Information:1. Base information, which include sociological, psychological,
Cultural, demographical and physical of the research setting and the
These are information, which could help in evaluating the impact of specific
Treatment or for forming parameters, which could help in the generalization
- Process information: these are information that reflect what is going during
The implementation of a plan and how they perceived by thy people who took
Part in it.
- Valuable information: These are information about the values of the
Investigated people, the people who running the plan, and policy makers.
In addition, how these values affect the investigated phenomena.
Collection data principles
Creswell (1998) in shkedi(2003) describe the data collection as related actions who intend to
Collect valuable information in order to answer developing research questions
The human being as a research tool: Lincoln&Guba(1985) in shkedi(2003)argue that
The human being is the best instrument for data collection, because of his ability to understand concepts and to connect between fractions and make them a new holistic
The human being has the ability, at the same time, and understand implicit and explicit
The researcher in a qualitative study is a part of the research and he/she involved in the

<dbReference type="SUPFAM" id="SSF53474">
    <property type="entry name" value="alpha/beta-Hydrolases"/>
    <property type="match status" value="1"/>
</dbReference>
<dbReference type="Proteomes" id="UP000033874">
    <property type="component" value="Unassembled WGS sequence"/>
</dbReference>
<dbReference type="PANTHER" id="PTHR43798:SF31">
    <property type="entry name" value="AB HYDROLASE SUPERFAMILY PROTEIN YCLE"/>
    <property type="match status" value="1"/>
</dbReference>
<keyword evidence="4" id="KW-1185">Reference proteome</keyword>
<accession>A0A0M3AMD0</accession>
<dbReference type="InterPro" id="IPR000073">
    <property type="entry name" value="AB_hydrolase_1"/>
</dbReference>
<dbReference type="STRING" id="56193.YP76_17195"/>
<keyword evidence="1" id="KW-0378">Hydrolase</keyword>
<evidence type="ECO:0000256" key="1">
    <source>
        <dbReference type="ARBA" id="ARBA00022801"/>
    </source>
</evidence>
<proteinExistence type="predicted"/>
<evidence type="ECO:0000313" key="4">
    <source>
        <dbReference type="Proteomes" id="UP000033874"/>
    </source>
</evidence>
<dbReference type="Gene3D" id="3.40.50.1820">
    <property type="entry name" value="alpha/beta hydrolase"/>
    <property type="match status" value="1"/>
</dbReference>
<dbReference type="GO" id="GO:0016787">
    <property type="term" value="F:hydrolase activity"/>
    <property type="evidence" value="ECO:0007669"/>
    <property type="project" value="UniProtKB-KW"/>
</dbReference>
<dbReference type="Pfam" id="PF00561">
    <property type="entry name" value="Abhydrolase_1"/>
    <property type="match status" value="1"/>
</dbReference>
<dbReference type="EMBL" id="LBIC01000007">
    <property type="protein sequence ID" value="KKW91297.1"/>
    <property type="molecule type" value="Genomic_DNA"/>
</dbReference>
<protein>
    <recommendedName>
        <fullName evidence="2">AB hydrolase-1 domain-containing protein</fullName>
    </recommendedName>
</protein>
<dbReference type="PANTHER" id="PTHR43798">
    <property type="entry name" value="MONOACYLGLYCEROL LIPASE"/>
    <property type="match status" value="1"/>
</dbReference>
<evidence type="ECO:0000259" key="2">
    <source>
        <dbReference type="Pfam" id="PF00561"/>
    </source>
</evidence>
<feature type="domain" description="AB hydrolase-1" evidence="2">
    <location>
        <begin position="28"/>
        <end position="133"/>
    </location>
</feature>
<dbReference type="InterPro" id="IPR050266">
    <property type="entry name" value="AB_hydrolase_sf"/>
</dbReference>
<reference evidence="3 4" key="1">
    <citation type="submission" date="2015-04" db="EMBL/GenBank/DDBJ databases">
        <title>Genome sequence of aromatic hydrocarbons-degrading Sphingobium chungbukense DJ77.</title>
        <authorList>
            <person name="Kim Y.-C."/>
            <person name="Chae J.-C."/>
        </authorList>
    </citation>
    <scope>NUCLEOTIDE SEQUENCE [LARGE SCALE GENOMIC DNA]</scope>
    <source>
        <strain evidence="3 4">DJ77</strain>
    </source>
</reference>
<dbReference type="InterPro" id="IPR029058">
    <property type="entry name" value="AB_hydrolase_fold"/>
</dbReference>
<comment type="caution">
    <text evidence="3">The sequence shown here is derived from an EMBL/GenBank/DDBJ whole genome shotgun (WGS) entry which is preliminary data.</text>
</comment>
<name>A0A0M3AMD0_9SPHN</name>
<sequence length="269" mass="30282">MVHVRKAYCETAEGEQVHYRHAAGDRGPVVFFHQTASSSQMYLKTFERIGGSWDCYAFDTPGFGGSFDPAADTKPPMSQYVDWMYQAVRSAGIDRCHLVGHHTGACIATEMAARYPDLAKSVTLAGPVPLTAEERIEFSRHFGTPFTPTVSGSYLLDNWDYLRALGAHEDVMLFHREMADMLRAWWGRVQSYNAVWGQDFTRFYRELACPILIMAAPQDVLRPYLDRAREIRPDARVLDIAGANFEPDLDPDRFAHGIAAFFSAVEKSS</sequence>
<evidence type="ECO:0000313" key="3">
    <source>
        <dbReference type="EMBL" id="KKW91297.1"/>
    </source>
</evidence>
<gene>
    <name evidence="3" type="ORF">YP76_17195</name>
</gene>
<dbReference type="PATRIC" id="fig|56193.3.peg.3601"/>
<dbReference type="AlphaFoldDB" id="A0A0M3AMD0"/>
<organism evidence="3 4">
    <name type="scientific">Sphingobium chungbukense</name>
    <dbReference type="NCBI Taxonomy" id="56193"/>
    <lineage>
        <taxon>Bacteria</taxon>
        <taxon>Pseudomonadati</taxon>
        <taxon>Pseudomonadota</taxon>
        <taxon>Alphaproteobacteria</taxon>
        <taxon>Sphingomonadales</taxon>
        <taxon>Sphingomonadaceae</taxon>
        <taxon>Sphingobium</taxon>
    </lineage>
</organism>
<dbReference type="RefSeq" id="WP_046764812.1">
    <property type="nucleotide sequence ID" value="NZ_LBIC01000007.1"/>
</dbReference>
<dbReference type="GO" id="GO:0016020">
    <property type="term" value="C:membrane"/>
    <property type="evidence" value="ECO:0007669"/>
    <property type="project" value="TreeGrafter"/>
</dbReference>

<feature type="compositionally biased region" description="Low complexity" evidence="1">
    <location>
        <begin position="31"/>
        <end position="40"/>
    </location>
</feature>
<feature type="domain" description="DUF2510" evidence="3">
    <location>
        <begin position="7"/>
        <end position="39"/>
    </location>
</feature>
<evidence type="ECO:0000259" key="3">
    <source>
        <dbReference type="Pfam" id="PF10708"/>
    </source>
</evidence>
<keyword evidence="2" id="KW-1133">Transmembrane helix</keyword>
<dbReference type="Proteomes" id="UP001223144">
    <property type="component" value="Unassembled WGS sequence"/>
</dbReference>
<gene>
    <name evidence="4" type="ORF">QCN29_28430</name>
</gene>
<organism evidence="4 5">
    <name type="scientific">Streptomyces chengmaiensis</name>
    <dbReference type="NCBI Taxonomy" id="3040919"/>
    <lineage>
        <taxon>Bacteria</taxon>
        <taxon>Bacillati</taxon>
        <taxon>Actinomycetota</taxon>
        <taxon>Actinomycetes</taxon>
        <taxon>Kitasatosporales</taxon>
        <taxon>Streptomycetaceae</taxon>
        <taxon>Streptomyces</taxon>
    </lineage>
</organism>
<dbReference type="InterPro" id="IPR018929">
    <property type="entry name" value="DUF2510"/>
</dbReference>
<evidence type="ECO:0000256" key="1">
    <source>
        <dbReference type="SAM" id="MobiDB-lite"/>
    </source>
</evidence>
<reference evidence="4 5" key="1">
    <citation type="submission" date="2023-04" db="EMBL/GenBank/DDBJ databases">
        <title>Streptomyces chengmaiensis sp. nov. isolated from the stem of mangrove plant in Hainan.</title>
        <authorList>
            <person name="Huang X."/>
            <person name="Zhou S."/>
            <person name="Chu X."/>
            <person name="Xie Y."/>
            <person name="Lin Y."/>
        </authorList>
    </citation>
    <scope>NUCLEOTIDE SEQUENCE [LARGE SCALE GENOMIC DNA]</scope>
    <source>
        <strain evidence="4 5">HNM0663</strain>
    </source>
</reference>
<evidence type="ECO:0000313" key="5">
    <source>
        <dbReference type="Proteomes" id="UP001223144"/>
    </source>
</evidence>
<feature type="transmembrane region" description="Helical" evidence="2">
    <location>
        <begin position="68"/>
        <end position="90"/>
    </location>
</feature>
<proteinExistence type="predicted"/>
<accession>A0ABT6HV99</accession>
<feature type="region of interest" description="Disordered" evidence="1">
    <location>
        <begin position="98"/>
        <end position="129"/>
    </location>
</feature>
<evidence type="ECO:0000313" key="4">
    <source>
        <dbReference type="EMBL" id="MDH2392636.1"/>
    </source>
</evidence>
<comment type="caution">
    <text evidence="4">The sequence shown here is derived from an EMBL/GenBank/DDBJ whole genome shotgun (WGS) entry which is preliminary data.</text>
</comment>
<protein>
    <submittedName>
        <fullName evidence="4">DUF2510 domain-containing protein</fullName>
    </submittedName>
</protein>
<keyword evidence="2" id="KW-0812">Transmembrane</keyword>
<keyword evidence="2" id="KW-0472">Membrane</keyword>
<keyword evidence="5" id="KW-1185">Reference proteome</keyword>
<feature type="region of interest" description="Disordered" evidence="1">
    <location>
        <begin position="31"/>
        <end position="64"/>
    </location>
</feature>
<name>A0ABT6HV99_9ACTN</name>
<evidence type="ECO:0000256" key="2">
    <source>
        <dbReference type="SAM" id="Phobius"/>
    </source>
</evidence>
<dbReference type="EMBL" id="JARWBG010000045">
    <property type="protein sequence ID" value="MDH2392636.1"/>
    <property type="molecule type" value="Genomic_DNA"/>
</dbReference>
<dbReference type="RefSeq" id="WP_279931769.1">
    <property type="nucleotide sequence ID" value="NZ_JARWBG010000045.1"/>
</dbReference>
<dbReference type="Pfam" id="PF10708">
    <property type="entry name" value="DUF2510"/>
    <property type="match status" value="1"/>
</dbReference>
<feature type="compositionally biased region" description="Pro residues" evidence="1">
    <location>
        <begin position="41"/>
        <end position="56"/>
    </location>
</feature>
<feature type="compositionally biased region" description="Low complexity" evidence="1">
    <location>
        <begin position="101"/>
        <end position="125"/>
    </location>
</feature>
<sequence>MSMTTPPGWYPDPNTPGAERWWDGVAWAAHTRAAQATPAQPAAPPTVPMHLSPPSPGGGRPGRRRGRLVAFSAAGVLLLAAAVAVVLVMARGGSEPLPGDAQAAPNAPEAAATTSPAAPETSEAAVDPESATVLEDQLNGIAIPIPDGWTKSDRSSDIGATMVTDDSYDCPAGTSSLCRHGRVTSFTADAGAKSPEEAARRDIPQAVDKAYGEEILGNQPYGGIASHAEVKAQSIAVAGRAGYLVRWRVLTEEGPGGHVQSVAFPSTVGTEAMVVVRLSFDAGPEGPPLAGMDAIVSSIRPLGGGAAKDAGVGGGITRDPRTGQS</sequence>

Research as participant observer, in- depth interviewer and as a guide in the research group.
Data collection according to different qualitative strategies
Shkedi (2003) says that to understand the data collection process in qualitative research,
There is a need to check and examine the two traditional qualitative dada collection
Methods, the phenomenological and ethnological approaches.
The Phenomenon is the object, which phenomenologists explore. Phenomenologists use
The construct “phenomenon” to portray the real understanding of real events exist in our
Phenomenon is an event that objects experienced. When talking about a phenomenon, we
Talk and express issues like conceptions, memories and cognitions (Creswell, 1998 in Shkedi,
In phenomenon studies, the researchers focus in understanding how people understand
Meanings and processes (Maykut&Morehouse, 1994 in Shkedi ,2003).
In phenomenological research, the collecting data process focuses in in-depth interviews
And collecting diaries.
The researchers collect the data from the investigated people whom experienced the
Explored phenomena. They intend to study the meaning of the experienced phenomenon
From the people themselves (Creswell, 1998 in Shkedi, 2003)
Ethnography is a process of describing and interpreting cultures. Instead of studying people,